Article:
Left-handed pitcher Chuck Finley and outfielder Brian Downing were inducted into the Angels’ Hall of Fame in a ceremony Thursday night at Angel Stadium before the team’s game with the Oakland Athletics.
Both the game and ceremony had been postponed from April 9, when they were canceled after the death early that morning of Angels pitcher Nick Adenhart and two friends in a traffic accident.
Finley, who played for the Angels from 1986 to 1999, holds the club record for wins (165), innings pitched (2,675) and starts (379), and is second to Nolan Ryan in strikeouts with 2,151.
Downing, known as “the Incredible Hulk” during his career, played for the Angels from 1978 to 1990 and still ranks among the club’s top three in at-bats, runs, hits, doubles, home runs and runs batted in.
“I just truly appreciate everybody that supported me all those years and the great support our team had,” Downing told the crowd.
Finley, in turn, thanked Angels fans for “a wonderful ride here” and said “God bless Nick Adenhart, we miss you and we love you.”
Finley and Downing are “two guys that have meant as much to this franchise as anybody that’s put on this uniform, and to honor them in the Hall of Fame, it’s special to all of us,” said Angels Manager Mike Scioscia.
The Angels already had inducted six others -- players Ryan, Rod Carew, Bobby Grich, Don Baylor, Jim Fregosi and the late coach Jimmie Reese -- but had not added anyone since Reese in 1995.
Carew, Grich and Fregosi were on hand for the latest induction, with Finley and Downing each throwing a ceremonial first pitch to Fregosi and Grich, respectively.
Angels pitcher John Lackey said Finley and Downing deserved to be included.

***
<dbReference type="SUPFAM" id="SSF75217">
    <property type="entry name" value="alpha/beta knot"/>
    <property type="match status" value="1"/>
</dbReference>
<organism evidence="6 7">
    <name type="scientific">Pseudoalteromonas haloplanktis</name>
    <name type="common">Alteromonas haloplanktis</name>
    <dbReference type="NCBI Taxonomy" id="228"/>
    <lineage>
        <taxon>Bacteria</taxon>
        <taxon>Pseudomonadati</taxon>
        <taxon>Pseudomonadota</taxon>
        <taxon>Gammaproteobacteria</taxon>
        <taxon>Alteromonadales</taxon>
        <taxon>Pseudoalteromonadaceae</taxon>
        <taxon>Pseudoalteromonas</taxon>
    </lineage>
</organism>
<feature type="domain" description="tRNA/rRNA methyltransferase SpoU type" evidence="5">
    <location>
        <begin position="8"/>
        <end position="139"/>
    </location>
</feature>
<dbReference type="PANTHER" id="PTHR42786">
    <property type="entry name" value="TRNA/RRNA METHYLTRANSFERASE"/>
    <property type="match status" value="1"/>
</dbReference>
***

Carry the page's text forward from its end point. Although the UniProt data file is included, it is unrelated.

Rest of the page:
The ceremony “obviously got delayed because of the [Adenhart] tragedy, but it’s definitely cool,” Lackey said. “They did a lot of things for this organization. They need to be celebrated.
“I got to know Fin a little bit,” Lackey said, adding with a smile that “he’s probably even a better dude than he was a player, so I couldn’t be happier for him.”
Lackey, meanwhile, is one win away from 100 victories.
“There are only a handful of guys who have done that in this uniform, so it’s kind of cool to be in a class with some of those guys,” Lackey said. “But in another way, I’ve got a long way to go.”
The 6-foot-6 native of Abilene, Texas, is fifth on the Angels’ all-time win list for pitchers. After Finley and Ryan (with 138 wins) are Mike Witt (109) and Frank Tanana (102).
Center fielder Torii Hunter began Thursday’s game having gone 243 consecutive games without an error, the longest active streak among major league outfielders.
And how does Hunter, an eight-time Gold Glove winner, account for the streak? “It’s 98% skill, 2% dumb luck,” he said with a laugh, and then his clubhouse neighbor, teammate Howie Kendrick, joined in the fun.
“He gets a lot of help from the scorekeepers, too,” Kendrick joked. Hunter laughed even harder. “Yeah, be friendly to the scorekeepers,” he said.
Then Kendrick said bringing up the streak meant “it’s going to jinx you, you know.” To which Hunter replied: “It can’t jinx me, I don’t believe in that.”